Love and Happiness


romantic-dinner-celebration-valentine

There is this one day of the year where big things happen. People get engaged, people finally admit hidden feelings, and some people cry themselves to sleep with a quart of melting ice cream. People also buy a TON of stuff. According to the National Retail Foundation, the average person celebrating will spend $126.03 (this is the biggest number since this yearly survey began 10 years ago), this Valentine’s Day, for a total of $17.6 billion spent nation-wide.

 

sell-diamonds-cashValentine’s Day is a time for romance to get the spotlight on TV, Radio, Billboards, and shop windows nation-wide. There are diamond commercials, wedding planning ads, flower sales, candy sales, and more shades of pink and red than E.L. James would know what to do with.

Well, that’s nothing unusual, right? Every holiday comes with its fair share of commercial opportunities. What makes Valentine’s day different from, say, Christmas or Halloween? While Christmas is allegedly a religious holiday, it quite often isn’t celebrated as such. Besides, mixing business and religion is nothing new. Halloween has very little personal or religious meaning to anyone. While Halloween is ultimately the modern American version of a fall harvest celebration, most people think of it as party/candy time, and not much more. Now what about the commercialization of Valentine’s day, a holiday strictly about the personal connection between two lovers (or even just good friends, in some instances)? What can we do to avoid losing sight of the important things on this wonderful holiday?

When we add monetary value to things we are monetizing them. When people are told over and over again that they need to purchase flowers, diamonds, etc. in order to have the perfect Valentine’s Day, or even more directly, to make their partner happy, we are putting a dollar value on love and happiness. This behavior fuels another type of behavior that many people, especially in the developed world, don’t even realize they are engaging in. By monetizing love and happiness we are saying that you need to buy (consume) things in order to be a good partner. This social expectation may have some roots in the “breadwinner” concept of centuries past, but is totally irrelevant today.

The expectation that we have to purchase things in order to please our partners places value in the wrong place. Trust, love, forgiveness, and caringlove better than $ are some of the most important things in a relationship, but where does “willingness to purchase gifts” fall? It sounds ridiculous, right? But then why is Valentine’s Day so commercial? Because we buy into it. Advertisers pay a lot of money to figure out how to sell us things we didn’t originally want, and that holds true on Valentine’s Day, too. They wouldn’t do it if it wasn’t terribly profitable.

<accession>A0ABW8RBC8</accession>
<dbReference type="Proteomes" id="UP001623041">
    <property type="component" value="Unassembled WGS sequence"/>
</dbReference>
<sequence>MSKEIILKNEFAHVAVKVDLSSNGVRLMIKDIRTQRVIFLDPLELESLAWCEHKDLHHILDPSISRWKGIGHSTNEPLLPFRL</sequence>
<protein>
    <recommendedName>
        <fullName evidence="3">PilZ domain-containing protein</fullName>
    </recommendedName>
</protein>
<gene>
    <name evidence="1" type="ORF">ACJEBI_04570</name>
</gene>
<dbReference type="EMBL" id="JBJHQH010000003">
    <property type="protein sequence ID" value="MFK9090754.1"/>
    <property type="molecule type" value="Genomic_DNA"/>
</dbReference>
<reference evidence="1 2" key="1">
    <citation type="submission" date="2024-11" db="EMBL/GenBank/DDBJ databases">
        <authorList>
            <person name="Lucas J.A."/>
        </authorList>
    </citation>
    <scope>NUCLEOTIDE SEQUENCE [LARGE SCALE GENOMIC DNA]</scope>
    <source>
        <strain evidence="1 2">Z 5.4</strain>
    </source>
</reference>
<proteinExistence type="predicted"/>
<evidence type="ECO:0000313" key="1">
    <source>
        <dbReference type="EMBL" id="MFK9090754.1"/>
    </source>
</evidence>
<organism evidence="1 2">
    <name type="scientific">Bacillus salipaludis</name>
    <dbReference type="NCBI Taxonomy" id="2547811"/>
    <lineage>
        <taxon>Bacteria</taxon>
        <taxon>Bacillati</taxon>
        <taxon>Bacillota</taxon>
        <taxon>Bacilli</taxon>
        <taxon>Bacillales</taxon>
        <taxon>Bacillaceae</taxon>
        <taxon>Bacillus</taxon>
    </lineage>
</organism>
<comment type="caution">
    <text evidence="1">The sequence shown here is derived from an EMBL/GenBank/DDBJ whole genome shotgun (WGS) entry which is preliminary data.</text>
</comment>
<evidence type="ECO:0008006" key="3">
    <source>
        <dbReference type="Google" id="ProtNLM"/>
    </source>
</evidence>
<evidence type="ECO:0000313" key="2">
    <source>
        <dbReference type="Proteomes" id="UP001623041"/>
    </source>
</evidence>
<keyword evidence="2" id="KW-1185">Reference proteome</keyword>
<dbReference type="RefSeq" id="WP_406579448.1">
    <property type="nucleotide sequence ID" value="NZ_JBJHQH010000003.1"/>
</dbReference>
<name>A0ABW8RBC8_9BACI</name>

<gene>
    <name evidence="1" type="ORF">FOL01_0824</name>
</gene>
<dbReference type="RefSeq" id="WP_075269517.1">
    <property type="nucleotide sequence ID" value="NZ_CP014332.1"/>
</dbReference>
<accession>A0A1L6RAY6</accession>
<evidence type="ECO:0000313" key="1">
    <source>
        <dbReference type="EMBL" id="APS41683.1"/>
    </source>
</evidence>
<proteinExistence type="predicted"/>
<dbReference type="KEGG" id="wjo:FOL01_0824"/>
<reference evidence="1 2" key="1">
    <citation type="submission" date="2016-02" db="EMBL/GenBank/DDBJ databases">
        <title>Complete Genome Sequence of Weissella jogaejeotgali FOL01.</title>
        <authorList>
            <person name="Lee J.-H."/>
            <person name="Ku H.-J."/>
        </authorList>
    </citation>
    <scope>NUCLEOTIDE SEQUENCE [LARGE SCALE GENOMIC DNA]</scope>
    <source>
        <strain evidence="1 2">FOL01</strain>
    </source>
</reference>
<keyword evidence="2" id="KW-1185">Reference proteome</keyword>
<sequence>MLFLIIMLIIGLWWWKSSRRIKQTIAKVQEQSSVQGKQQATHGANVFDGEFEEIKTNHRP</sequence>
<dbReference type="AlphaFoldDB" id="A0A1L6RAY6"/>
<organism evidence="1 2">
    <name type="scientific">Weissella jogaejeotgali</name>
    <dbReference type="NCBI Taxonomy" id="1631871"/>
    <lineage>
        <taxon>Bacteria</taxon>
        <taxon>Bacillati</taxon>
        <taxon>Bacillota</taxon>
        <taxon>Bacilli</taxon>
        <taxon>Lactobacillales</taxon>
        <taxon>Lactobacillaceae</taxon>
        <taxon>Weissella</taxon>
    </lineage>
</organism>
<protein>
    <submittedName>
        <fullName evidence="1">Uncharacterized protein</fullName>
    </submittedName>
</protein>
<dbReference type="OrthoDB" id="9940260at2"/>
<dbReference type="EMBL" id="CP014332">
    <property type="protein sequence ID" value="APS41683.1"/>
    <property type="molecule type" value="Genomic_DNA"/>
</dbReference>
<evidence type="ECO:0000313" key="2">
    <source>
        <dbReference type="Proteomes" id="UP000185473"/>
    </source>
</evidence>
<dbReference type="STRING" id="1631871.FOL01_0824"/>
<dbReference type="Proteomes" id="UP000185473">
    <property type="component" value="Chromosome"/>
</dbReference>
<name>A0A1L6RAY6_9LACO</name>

So what can we do to celebrate Valentine’s Day in a way that doesn’t buy into the commercial machine? Well, we can start by not buying the stuff. I buy flowers and chocolate for people I care about year-round and they always love it, no matter what day it is. I don’t buy a lot of diamonds, and if I ever do, it will be because I am perfectly ready to get engaged, not because a bunch of sappy advertisements and social pressure encourage me to. Teddy bears and other knick-knacks are exactly that: knick-knacks. If your partner really wants a Teddy bear, that’s fine. But purchasing one just because you have to get something on Valentine’s Day is wasteful and a rather careless.

We can also preserve the spirit of love and devotion in Valentine’s Day by sticking to exactly that: you and your partner spending time together. Instead of spending a ton of money on an over-crowded and possibly over-priced dinner, try cooking it yourself. Chances are, your partner will appreciate the effort and thought you put into it a lot more than you just paying a stranger to do it. Decorate your house or apartment in a romantic way. Do something unusual and fun. The point is:  it’s your time, your energy and your love are what matter in a relationship, not the contents of your wallet. Don’t let the advertising-influenced societal pressures tell you otherwise and your partner will love you for it.

self hugFor those of us who don’t have a partner, Valentine’s Day can be a bit rough. But the same advice applies to the have-nots as well: stick to love and happiness and you’ll be fine! If you don’t have a partner to share with, find another single friend (male or female). If all of your friends are taken (weak), practice being loving and happy with yourself. Make it a special, relaxing night. C00k yourself a yummy dinner or get a massage. Maybe put off your homework for a night and just spend some time reading that novel you’ve been neglecting or watching your favorite show. Let’s not forget the cardinal rule of relationships: no one can love you if you can’t love yourself.

Practicing self-love is very important to everyone’s personal well-being and self-esteem. It’s been said by many-a-psychologist that one of the best ways to improve your self-esteem is to help others. So, if you’re feeling especially ambitious, I suggest volunteering on Valentine’s Day. It will give you a chance to connect with other people, to spread love and happiness to others, and ultimately to help yourself feel good about you.

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